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That depends on what and how much is fed. Pets that receive a therapeutic diet should not have table scraps, because this can cause variation in their diet that may negate the benefit of feeding a therapeutic diet. For other pets, feeding large amounts can increase your pet’s risk of obesity. What’s more, some people food is toxic or unsafe for pets. Some examples include chocolate, onions,high-fat foods like butter and oil (they can lead to pancreatitis or intestinal problems), dairy products (most pets lose the ability to adequately digest milk) and raw eggs (because of the potential for bacteria).
Raw food diets have potential drawbacks, including causing nutritional imbalances and deficiencies and the risk of infectious disease like salmonella. Because of these and other risks, the American Veterinary Medical Association, American Animal Hospital Association and Centers for Disease Control and Prevention do not recommend feeding raw food diets to pets. If you’re interested in feeding your pet a raw food diet, talk to your veterinarian.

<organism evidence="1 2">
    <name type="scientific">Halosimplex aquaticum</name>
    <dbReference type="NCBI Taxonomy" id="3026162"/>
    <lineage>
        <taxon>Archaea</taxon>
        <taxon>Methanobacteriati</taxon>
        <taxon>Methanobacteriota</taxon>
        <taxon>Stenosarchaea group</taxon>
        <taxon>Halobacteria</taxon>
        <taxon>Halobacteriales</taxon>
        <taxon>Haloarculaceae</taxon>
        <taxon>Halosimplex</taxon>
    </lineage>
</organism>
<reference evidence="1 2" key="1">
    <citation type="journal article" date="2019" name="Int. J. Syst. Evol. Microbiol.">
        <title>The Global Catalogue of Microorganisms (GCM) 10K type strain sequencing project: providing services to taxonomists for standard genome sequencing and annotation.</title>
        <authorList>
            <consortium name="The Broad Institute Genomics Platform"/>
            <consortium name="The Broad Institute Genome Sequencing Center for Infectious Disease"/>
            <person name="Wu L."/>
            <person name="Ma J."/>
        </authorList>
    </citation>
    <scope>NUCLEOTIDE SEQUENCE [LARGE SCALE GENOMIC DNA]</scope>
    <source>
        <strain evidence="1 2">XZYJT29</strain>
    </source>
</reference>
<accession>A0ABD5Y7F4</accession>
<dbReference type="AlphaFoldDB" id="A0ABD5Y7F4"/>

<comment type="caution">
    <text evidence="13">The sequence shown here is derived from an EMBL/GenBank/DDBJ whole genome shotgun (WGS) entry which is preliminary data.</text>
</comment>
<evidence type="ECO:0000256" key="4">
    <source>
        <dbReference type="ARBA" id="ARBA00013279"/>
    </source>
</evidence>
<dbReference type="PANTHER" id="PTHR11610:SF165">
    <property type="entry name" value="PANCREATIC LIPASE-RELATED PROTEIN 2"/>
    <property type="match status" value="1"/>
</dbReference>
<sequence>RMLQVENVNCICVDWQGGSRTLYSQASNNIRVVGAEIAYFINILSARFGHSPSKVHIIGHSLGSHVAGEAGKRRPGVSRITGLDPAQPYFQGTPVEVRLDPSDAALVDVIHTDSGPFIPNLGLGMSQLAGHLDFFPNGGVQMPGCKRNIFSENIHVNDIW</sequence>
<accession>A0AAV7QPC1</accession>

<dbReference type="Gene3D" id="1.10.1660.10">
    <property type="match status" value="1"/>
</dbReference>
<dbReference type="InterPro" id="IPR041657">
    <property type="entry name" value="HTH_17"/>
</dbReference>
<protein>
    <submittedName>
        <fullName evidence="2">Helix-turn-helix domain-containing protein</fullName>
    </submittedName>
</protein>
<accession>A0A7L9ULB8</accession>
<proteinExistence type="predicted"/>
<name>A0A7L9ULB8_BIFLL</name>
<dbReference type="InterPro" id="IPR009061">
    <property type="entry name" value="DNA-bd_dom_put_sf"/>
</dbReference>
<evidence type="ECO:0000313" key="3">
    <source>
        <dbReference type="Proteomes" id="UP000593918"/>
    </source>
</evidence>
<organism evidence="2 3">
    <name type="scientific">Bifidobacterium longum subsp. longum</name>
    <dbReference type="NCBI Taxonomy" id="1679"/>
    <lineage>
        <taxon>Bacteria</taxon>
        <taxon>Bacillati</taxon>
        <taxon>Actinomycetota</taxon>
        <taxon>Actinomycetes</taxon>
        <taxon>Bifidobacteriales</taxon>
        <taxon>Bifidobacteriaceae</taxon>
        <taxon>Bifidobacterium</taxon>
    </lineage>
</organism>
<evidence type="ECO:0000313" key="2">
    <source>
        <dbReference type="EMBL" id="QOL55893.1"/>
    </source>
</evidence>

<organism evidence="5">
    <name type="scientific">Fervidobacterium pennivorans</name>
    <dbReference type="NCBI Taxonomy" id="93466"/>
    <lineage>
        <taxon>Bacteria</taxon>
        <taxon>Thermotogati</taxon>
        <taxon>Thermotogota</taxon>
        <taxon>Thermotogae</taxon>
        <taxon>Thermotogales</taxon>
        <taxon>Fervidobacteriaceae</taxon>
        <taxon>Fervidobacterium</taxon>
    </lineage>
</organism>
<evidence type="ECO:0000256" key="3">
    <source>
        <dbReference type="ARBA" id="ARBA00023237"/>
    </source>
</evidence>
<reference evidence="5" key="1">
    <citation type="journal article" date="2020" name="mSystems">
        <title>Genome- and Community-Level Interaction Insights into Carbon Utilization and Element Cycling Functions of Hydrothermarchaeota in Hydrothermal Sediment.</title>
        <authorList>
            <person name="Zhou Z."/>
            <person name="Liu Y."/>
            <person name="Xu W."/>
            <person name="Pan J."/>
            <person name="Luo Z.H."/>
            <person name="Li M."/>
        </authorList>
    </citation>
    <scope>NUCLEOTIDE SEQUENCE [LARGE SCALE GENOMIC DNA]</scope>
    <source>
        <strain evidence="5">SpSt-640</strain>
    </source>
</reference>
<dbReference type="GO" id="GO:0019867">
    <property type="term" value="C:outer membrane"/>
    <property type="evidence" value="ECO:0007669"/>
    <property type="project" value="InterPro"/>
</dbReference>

It’s important to read the label. In addition to listing the nutrients and the guaranteed analysis (the minimum or maximum amount of four essential nutrients: water, fiber, protein and fat), the label provides a nutritional adequacy statement that details which animal the diet is intended for, if it is complete and balanced and if it should be fed under veterinary supervision. Ideally, choose a food that bears the seal of the Association of American Feed Control Officials (AAFCO) and one that has been through AAFCO feeding trials—this tells you that it was actually fed to dogs or cats before sale. Be sure to work with your veterinarian to choose a food that’s appropriate for your pet’s size and age and that meets any special nutritional requirements.
Depending on the diet, the manufacturer and your preferences, both are acceptable. Dry food is made by mixing dry ingredients with water; the dough is then baked and cut into shapes. For this reason, ingredients may be listed as meals (for example, chicken meal). Canned foods have a higher water content.
Remember, the best way to decide what food is right for your pet is to talk with your veterinarian, who can provide individual nutritional advice that you—and your pet—can sink your teeth into.
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